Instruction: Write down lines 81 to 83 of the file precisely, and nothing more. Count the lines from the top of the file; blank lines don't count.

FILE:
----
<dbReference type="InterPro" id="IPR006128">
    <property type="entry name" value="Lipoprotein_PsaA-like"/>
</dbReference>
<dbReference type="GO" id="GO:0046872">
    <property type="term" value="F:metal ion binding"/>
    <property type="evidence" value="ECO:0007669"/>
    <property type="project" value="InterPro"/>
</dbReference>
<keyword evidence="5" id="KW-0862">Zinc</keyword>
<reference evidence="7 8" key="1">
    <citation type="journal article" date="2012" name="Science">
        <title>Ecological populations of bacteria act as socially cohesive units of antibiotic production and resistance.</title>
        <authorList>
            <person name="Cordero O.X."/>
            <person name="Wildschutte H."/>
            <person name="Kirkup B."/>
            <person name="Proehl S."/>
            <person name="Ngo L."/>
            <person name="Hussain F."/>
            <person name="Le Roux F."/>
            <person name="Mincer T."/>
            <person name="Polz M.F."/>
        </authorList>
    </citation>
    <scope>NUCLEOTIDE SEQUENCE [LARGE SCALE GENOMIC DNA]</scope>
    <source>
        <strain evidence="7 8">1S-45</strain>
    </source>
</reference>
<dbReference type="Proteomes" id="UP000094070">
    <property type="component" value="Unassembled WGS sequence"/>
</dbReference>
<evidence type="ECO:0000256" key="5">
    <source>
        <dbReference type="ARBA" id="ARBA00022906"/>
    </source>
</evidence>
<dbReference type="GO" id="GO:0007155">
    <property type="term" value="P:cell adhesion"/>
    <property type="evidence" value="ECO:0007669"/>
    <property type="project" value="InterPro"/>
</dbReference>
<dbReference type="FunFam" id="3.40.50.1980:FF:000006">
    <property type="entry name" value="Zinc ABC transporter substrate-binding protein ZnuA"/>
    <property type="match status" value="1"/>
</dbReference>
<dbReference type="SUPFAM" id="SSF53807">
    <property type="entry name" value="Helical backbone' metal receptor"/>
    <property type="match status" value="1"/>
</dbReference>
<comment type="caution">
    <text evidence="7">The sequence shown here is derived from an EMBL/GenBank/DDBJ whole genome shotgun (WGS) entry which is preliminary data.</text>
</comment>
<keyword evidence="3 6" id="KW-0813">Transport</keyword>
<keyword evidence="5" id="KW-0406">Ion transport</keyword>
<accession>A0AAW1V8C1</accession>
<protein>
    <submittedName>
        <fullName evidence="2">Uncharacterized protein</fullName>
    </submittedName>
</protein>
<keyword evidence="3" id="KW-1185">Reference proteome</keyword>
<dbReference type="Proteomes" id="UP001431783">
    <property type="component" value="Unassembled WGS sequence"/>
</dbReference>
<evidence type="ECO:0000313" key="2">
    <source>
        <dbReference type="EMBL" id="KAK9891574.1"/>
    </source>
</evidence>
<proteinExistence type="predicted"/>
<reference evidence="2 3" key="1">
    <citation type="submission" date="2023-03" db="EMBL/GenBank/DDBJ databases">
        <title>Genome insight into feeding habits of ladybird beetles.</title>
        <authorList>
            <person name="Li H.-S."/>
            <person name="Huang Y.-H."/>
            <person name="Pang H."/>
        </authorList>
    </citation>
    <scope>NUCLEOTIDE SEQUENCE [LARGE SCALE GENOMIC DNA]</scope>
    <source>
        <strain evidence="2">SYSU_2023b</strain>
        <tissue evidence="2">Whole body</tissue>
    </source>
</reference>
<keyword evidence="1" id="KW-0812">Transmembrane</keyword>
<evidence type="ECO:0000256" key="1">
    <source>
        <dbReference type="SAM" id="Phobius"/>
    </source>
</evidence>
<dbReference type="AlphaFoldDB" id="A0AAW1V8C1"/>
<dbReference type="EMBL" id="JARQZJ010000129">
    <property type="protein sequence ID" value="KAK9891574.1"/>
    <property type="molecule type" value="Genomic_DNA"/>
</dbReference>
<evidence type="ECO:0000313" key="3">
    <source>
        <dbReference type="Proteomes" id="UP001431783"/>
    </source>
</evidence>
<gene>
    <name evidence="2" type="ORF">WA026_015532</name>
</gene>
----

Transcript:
    <scope>NUCLEOTIDE SEQUENCE [LARGE SCALE GENOMIC DNA]</scope>
    <source>
        <strain evidence="2">SYSU_2023b</strain>